As states and cities attempt to levy discriminatory taxes on everything from satellitle television to fast food, some groups are finally standing up to say, "Enough!"
The Utah Taxpayers Association, the Beehive State's tax watchdog since 1922, announced that it - along with the Utah Restaurant Association - has filed a lawsuit against Utah County, challenging the constitutionality of a 1 percent sales tax on food sold by restaurants. The lawsuit alleges that the sales tax on food, since it only applies to food sold by restaurants, unfairly discriminates against restaurants.
In a recent newsletter, the Taxpayers Association said a customer who purchases a breakfast burrito and juice at a fast-food establishment is charged one percent more than if that same purchase was made at a convenience store. Royce Van Trassell, the Taxpayers Association's Vice President, said that his group would be willing to work with the Utah Legislature to craft a better and fairer tax system if the court rules the tax unconstitutional.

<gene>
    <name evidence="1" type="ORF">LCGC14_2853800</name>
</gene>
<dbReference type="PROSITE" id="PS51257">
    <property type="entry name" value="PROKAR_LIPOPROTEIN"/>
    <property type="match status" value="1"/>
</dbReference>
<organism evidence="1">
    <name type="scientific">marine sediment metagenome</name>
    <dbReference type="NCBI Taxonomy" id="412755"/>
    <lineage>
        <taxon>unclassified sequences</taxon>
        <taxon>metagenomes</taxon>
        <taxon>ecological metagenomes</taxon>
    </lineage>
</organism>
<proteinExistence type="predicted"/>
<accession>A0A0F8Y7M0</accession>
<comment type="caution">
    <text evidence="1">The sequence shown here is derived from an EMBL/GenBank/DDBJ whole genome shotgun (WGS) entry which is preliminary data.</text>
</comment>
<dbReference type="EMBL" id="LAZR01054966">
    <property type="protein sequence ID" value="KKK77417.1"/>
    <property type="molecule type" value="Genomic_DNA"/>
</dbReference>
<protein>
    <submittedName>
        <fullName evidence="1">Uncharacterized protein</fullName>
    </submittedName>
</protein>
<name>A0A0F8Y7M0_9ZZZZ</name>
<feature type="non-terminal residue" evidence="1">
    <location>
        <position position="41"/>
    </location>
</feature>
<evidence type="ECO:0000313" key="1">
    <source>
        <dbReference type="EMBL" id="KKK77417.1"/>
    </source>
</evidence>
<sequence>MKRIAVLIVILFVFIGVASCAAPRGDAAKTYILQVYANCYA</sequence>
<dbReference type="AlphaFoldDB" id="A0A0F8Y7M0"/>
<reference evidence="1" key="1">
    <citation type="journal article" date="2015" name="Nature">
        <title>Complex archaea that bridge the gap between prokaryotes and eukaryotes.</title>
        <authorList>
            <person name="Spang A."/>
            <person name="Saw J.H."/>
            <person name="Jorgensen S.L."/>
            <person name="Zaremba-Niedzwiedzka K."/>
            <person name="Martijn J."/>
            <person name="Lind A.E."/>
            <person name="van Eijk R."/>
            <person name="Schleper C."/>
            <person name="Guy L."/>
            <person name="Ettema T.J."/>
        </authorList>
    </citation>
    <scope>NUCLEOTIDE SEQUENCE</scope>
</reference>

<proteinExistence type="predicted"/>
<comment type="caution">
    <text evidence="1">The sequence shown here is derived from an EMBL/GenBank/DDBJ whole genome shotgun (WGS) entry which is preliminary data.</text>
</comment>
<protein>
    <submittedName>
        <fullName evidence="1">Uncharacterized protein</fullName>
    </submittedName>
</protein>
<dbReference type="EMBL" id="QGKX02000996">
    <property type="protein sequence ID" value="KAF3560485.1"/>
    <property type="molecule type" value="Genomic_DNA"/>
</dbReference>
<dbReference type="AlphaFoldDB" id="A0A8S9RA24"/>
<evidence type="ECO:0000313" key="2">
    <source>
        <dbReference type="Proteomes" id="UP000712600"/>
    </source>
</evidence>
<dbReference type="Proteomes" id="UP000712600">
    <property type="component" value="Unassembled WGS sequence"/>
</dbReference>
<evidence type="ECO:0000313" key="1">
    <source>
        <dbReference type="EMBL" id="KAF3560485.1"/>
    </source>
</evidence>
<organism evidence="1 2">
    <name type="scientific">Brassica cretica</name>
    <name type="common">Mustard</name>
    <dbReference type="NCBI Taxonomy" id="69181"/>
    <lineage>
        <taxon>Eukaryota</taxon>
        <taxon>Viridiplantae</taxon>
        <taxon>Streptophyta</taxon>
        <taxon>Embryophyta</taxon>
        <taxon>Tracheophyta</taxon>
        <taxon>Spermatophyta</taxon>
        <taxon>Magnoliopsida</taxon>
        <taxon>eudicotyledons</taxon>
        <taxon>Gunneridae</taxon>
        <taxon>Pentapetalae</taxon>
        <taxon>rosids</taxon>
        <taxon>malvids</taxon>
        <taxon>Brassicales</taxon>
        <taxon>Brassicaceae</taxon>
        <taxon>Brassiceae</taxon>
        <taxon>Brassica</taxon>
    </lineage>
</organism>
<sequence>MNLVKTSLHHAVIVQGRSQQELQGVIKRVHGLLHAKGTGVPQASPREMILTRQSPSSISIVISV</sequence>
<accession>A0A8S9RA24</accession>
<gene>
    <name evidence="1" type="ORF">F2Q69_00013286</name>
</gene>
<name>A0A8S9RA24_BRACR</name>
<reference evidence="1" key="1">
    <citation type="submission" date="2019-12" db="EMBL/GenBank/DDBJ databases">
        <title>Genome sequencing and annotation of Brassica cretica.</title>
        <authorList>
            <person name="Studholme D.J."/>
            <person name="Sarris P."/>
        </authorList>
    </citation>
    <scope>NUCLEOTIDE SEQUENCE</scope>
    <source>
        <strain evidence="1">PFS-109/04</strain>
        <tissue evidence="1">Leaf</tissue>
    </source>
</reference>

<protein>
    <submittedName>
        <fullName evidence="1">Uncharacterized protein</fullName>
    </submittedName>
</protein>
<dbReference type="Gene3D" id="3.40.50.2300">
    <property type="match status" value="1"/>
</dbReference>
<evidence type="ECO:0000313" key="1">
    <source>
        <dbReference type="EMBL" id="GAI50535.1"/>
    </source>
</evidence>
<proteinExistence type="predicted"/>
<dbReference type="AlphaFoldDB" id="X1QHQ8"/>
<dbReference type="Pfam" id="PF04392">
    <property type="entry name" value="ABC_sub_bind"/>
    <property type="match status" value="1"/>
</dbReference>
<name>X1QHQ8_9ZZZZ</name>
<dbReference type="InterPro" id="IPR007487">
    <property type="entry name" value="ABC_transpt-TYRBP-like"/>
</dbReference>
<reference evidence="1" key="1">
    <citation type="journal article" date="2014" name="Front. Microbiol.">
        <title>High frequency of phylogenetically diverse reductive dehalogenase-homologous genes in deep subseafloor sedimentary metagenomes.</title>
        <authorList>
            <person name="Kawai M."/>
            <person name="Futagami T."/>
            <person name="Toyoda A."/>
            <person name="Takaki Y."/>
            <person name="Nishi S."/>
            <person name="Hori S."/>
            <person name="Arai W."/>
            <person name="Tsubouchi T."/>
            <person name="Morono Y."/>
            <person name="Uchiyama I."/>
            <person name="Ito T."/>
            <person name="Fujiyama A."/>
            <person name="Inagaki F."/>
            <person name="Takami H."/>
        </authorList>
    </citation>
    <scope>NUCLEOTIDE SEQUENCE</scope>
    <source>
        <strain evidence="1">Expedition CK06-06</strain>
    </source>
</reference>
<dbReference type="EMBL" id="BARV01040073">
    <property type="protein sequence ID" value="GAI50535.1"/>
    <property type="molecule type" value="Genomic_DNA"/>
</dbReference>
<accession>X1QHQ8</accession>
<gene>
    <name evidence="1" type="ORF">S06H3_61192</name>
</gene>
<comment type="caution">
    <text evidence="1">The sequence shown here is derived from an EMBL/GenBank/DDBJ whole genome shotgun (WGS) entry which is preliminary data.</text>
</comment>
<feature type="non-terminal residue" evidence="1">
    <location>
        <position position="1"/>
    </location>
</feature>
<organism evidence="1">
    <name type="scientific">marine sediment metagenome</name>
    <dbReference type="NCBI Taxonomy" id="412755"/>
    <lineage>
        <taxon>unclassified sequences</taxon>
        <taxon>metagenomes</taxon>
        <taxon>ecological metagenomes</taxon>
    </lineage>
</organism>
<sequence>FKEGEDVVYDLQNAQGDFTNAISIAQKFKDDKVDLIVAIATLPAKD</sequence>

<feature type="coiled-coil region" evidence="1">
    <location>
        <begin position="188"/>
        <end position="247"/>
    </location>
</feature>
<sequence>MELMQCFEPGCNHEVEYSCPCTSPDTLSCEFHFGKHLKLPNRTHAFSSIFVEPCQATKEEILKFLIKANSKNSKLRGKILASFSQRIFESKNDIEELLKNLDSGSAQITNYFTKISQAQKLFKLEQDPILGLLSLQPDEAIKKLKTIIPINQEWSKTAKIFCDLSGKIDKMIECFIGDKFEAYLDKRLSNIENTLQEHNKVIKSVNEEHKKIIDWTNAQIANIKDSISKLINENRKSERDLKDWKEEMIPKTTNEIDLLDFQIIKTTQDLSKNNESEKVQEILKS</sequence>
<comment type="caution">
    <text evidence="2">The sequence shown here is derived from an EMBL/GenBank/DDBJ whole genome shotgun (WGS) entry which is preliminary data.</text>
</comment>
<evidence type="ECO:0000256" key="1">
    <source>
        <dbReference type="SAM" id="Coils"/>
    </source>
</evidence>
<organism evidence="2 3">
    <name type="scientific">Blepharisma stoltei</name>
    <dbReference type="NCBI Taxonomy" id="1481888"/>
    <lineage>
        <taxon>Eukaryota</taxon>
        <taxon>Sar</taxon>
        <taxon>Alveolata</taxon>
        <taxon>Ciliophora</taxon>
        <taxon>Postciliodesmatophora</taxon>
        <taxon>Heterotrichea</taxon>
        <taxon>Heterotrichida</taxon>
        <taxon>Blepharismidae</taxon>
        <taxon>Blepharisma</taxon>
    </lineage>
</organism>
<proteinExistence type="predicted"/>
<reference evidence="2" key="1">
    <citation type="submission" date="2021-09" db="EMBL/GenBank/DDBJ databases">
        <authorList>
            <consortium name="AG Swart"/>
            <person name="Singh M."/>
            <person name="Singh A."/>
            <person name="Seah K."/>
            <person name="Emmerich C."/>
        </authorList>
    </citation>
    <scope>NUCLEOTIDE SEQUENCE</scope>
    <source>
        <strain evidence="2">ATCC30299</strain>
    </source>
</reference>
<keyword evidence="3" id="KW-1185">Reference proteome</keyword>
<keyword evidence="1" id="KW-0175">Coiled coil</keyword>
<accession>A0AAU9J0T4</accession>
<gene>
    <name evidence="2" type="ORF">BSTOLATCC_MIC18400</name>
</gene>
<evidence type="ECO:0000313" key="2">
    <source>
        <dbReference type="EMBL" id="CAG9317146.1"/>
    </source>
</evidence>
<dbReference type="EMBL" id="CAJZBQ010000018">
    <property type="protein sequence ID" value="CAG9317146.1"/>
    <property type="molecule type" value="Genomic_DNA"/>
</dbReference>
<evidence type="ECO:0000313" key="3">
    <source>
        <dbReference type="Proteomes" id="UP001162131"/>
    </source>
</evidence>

Discriminatory taxation is a rampant problem and will continue unless fiscal conservatives stand up to challenge the practice in court or in the legislature. But the pratice will continue unless fiscal conservatives address the root causes of the problem, namely overspending, burdensome and complicated tax codes, and a lack of transparency in budgeting and policymaking. Let's hope that in the next year's legislative sessions, the new crop of fiscal conservatives that has just been elected by the American people will get serious about fixing these problems.